The second part of our visit was spent in Archibishop Kiwanuka Secondary School. We were divided up and two of us were put into classes in 2nd Year right up to 6th Year. Some of the classes had almost one hundred students. This is normal. However, the older year groups were much smaller as students were often taken out of school. The school was a mix of day scholars and boarders. It was really a unique opportunity to see how these teenagers live in contrast to our lives here in Ireland. They made every one of us feel welcome and accepted. What was interesting was that we learnt the same stuff just in very different ways. Saying goodbye was truly a difficult task. It’s impossible to imagine the bonds we would create with these people in such a short space of time. From winning them in football – something that rarely ever happens – to sharing stories about our own lives, we truly gained knowledge and an understanding about what an immersion project entails.
The longer we were there, the more obvious the problems became. However despite the difficulties people in Uganda face on a daily basis, the entire group of us from St Joseph’s were overwhelmed, shocked and even upset at the sheer happiness of every single person we met. There was no complaining, no jealousy, no bitterness, no anger. Just happiness; everywhere we went. We were made feel so welcome.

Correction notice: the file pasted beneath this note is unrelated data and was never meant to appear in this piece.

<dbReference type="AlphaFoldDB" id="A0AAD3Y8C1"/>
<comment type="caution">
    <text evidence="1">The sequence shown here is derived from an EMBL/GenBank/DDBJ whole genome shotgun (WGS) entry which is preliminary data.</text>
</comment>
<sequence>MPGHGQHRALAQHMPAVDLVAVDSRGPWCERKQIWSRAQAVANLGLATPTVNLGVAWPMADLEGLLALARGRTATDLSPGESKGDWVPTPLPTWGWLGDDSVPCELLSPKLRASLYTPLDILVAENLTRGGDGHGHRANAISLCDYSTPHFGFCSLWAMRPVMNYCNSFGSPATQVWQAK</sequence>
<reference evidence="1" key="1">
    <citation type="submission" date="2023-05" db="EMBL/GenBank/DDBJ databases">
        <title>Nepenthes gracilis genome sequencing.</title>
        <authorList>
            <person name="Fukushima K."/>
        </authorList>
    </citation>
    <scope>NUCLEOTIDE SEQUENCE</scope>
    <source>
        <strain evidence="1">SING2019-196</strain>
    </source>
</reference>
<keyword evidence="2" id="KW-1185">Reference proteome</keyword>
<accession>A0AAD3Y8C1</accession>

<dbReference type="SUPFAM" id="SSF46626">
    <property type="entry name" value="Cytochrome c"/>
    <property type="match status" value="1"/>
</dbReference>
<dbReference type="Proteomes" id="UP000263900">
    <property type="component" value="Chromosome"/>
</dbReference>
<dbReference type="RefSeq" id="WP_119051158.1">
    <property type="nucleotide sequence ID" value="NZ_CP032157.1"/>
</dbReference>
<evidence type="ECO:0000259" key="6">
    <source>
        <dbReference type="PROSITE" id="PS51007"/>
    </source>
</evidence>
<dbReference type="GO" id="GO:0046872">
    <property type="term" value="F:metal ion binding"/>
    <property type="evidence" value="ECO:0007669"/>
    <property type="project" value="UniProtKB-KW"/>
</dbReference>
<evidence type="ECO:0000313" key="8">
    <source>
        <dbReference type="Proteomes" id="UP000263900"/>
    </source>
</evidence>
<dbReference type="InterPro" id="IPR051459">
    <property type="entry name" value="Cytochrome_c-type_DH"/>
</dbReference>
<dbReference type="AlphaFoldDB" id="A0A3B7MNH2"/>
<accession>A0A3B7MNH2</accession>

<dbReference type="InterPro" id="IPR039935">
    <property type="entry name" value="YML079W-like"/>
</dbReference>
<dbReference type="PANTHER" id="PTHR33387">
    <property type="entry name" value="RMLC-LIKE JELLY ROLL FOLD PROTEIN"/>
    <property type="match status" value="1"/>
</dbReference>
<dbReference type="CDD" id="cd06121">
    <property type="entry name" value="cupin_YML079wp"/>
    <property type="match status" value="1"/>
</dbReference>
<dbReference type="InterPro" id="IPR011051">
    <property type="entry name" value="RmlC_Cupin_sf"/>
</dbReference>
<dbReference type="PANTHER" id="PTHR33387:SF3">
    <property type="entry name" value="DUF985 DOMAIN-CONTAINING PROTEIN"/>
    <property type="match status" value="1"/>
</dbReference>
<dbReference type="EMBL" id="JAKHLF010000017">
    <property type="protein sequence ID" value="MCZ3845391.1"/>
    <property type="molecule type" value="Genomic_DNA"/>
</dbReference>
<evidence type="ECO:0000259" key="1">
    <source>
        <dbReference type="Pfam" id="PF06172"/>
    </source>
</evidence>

It took a lot of work for this project to happen and we’d like to thank everyone in the room here today who helped make it a possibility. Aidlink works with a number of charities on the ground over in Uganda. We met officials from two of them – VAD and Maddo – and saw the benefits of the work they do. Last year, when we started fundraising in March 2015, we decided to set ourselves a separate target of being able to donate €20,000 in cash to Aidlink. However, as a result of the very generous support we received during our campaign, we exceeded this target and actually raised €32,996 in cash for Aidlink, who will continue with their water improvement mission in Uganda. Because we exceeded our target, we are able to do a lot more – a new Primary School will be taken on by VAD and Aidlink under the name of our school, St Joseph’s. €8,500 will be used to construct toilet facilities called latrines, handwashing facilities and to introduce a wash training programme in a school that currently doesn’t have any access to these items that we often take for granted. This is something that our whole school community should feel proud of. €2,000 will be donated to the Secondary School we spent most of our time in, Archbishop Kiwanuka Secondary School. €3,500 will be spent protecting 3 wells and training three water user committees in Kampala. The remainder of the money will be used by Aidlink, in conjunction with VAD and Maddo, to construct shallow wells for communities in Masaka, Wakiso and Kibaale,to improve water and sanitation for 30 primary schools that are targeted by the charities and to train 200 farming households on sustainable agriculture. When we were there, we saw how simple measures to do with farming and water can make an enormous difference to the day-to-day lives of so many. Thank you again for all the support we received.